Digital holographic microscopy observes neuron activity in 3-D

A team of researchers from École Polytechnique Fédérale de Lausanne (EPLF) and Centre Hospitalier Universitaire Vaudois (CHUV; both of Lausanne, Switzerland) used digital holographic microscopy (DHM) to observe neuronal activity in real-time and in 3-D, with up to 50 times greater resolution than ever before. Published recently in the Journal of Neuroscience, DHM shows promise in testing out new drugs to fight neurodegenerative diseases such as Alzheimer's and Parkinson's.

Pierre Magistretti of EPFL's Brain Mind Institute, also a lead author of the paper, explains that because DHM is noninvasive, it allows for extended observation of neural processes without the need for electrodes or dyes that damage cells. The method gives important information about the shape, dynamics and activity of neurons and creates 3-D navigable images down to 10 nm precision, adds senior team member Pierre Marquet.

DHM works by pointing a single-wavelength laser beam at the neurons, collecting the distorted wave on the other side and then comparing it to a reference beam. A computer then numerically reconstructs a 3-D image of the neurons using an algorithm developed by the authors. In addition, the laser beam travels through the transparent cells and important information about their internal composition is obtained.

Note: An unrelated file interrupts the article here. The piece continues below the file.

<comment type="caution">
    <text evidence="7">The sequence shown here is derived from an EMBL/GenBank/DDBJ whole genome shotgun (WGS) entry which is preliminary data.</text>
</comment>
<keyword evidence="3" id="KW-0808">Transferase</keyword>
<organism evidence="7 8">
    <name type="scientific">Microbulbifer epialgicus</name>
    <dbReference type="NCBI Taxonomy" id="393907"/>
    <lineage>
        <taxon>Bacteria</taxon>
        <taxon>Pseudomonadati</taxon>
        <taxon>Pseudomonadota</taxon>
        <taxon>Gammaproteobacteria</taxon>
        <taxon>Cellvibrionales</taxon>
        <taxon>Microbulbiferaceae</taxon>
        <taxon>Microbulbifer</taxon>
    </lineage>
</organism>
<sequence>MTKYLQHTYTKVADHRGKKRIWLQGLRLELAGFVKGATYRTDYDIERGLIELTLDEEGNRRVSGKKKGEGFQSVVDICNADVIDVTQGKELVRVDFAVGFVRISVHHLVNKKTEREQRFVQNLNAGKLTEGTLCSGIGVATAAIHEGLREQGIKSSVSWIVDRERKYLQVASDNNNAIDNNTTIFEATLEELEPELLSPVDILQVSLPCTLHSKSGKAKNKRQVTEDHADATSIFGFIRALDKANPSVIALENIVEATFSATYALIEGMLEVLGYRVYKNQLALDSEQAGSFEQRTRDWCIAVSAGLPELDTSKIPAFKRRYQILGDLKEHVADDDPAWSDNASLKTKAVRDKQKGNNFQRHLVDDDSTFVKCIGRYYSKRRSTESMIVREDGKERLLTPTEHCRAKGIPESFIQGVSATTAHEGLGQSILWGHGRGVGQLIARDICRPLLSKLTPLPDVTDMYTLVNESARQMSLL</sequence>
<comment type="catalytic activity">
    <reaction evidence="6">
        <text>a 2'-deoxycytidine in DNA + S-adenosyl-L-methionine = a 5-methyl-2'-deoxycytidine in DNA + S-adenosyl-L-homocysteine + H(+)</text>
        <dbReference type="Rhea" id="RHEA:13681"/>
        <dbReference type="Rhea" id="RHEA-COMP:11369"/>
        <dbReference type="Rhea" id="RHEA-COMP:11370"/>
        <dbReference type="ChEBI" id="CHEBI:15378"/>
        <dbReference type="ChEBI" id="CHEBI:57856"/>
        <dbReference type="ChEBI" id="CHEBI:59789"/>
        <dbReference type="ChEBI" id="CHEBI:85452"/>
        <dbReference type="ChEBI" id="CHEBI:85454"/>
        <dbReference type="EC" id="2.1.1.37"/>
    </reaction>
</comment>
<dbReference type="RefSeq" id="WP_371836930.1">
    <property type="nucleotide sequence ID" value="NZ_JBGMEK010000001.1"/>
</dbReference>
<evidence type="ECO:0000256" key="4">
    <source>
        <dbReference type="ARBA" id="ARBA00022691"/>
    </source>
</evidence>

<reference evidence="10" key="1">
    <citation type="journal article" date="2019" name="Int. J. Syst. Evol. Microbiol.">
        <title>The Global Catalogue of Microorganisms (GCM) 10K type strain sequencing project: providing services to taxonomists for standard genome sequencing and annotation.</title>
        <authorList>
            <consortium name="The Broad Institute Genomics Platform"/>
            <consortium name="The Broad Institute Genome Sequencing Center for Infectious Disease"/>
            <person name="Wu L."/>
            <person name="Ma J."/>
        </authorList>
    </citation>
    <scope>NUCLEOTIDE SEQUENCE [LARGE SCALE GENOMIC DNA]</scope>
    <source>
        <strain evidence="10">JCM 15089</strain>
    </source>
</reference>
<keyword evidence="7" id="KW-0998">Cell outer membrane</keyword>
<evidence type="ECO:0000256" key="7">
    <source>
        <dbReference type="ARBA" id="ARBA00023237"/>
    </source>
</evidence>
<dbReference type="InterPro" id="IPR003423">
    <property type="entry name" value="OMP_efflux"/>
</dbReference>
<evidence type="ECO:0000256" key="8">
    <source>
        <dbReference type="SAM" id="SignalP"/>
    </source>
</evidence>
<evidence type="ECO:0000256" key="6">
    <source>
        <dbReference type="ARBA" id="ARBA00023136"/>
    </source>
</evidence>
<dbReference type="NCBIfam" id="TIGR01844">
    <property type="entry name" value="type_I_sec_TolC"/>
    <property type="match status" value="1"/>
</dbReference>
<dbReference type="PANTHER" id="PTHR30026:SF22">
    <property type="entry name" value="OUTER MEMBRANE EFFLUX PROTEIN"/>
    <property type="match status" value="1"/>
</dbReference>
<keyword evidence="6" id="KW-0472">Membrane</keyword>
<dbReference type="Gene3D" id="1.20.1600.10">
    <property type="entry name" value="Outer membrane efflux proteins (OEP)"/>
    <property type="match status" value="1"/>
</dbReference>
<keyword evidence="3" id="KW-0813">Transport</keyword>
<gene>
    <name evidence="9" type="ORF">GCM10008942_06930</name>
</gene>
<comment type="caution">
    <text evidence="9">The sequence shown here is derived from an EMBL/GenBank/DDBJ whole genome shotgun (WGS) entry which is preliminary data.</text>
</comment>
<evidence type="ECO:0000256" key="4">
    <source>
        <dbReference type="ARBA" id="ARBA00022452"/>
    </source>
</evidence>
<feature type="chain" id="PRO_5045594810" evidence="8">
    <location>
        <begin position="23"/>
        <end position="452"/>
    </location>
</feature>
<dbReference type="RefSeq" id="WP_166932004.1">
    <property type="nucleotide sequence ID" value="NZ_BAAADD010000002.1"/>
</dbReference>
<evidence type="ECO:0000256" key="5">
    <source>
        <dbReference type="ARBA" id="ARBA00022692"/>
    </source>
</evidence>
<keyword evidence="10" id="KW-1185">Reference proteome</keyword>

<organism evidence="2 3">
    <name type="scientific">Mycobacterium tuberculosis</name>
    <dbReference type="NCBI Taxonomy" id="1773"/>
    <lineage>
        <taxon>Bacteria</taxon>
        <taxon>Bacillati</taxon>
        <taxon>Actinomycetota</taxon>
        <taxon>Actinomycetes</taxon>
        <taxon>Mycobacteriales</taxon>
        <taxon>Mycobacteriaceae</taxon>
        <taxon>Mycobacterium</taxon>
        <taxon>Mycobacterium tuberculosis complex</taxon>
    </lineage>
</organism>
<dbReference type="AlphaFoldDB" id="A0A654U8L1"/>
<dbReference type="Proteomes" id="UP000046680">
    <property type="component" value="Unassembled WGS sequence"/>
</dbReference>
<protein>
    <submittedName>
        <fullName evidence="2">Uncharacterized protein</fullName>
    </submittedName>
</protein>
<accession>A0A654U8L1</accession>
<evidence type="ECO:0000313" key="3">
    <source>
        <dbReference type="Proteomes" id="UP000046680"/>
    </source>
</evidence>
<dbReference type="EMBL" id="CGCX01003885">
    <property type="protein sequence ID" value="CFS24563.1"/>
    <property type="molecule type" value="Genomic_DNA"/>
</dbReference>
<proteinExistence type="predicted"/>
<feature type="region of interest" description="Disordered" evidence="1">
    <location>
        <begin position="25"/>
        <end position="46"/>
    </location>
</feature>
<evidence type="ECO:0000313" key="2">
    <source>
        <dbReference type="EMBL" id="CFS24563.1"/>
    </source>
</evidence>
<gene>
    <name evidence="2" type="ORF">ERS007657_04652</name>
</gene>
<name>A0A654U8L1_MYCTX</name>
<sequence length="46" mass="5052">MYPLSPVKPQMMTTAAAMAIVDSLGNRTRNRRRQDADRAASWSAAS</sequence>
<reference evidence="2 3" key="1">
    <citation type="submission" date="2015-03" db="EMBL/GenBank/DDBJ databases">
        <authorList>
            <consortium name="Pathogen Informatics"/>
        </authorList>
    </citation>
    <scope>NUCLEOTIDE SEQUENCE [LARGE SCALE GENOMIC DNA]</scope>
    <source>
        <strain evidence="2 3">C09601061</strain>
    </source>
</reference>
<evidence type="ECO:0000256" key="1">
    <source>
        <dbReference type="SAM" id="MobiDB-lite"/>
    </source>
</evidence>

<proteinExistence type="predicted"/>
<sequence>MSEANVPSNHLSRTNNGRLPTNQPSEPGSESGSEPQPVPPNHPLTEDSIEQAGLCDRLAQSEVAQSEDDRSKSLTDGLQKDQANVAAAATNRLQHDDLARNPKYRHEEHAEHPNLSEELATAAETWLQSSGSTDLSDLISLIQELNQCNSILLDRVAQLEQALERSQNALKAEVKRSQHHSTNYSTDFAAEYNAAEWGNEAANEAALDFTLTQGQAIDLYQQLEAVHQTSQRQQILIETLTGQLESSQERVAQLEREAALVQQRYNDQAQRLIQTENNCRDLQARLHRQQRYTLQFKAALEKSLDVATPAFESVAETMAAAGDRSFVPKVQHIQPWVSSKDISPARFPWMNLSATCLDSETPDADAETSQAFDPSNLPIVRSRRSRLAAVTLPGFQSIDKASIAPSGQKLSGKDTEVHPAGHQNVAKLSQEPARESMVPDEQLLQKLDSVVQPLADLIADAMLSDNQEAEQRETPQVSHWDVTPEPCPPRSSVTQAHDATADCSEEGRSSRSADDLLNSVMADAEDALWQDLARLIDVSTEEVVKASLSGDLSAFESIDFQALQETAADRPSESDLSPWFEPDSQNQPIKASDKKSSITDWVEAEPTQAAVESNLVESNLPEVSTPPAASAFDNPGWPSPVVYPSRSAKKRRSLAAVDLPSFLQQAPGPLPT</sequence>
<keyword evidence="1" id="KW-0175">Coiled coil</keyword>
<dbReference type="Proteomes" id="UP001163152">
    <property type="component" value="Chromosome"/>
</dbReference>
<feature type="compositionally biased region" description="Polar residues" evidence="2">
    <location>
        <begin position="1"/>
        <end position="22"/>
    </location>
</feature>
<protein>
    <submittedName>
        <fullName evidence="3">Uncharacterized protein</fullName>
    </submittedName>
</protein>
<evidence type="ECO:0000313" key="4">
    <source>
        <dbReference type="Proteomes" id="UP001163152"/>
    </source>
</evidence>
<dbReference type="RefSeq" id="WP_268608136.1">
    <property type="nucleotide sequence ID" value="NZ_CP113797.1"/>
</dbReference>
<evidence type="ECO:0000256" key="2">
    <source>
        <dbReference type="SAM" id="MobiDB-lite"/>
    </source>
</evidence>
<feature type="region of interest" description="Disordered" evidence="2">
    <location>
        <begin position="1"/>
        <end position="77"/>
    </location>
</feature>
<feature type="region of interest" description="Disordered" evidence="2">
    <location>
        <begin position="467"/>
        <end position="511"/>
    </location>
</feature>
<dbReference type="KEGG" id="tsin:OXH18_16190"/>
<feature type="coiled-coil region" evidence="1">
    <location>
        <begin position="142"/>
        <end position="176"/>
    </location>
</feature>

A 3-D image of a living neuron taken using digital holographic microscopy. (Image courtesy of Lyncée Tec)


Normally applied to detect minute defects in materials, Magistretti, along with DHM pioneer and EPFL professor in the Advanced Photonics Laboratory, Christian Depeursinge, decided to use DHM for neurobiological applications. In the study, their group induced an electric charge in a culture of neurons using glutamate, the main neurotransmitter in the brain. This charge transfer carries water inside the neurons and changes their optical properties in a way that can be detected only by DHM. Thus, the technique accurately visualizes the electrical activities of hundreds of neurons simultaneously, in real-time, without damaging them with electrodes, which can only record activity from a few neurons at a time.

Without the need to introduce dyes or electrodes, DHM can be applied to high content screening—the screening of thousands of new pharmacological molecules. This advance has important ramifications for the discovery of new drugs that combat or prevent neurodegenerative diseases such as Parkinson's and Alzheimer's, since new molecules can be tested more quickly and in greater numbers. Magistretti notes that what normally would take 12 hours in the lab can now be done in 15 to 30 minutes, greatly decreasing the time it takes for researchers to know if a drug is effective or not.

The success of DHM for high content screening has already resulted in a start-up company at EPFL called LyncéeTec.

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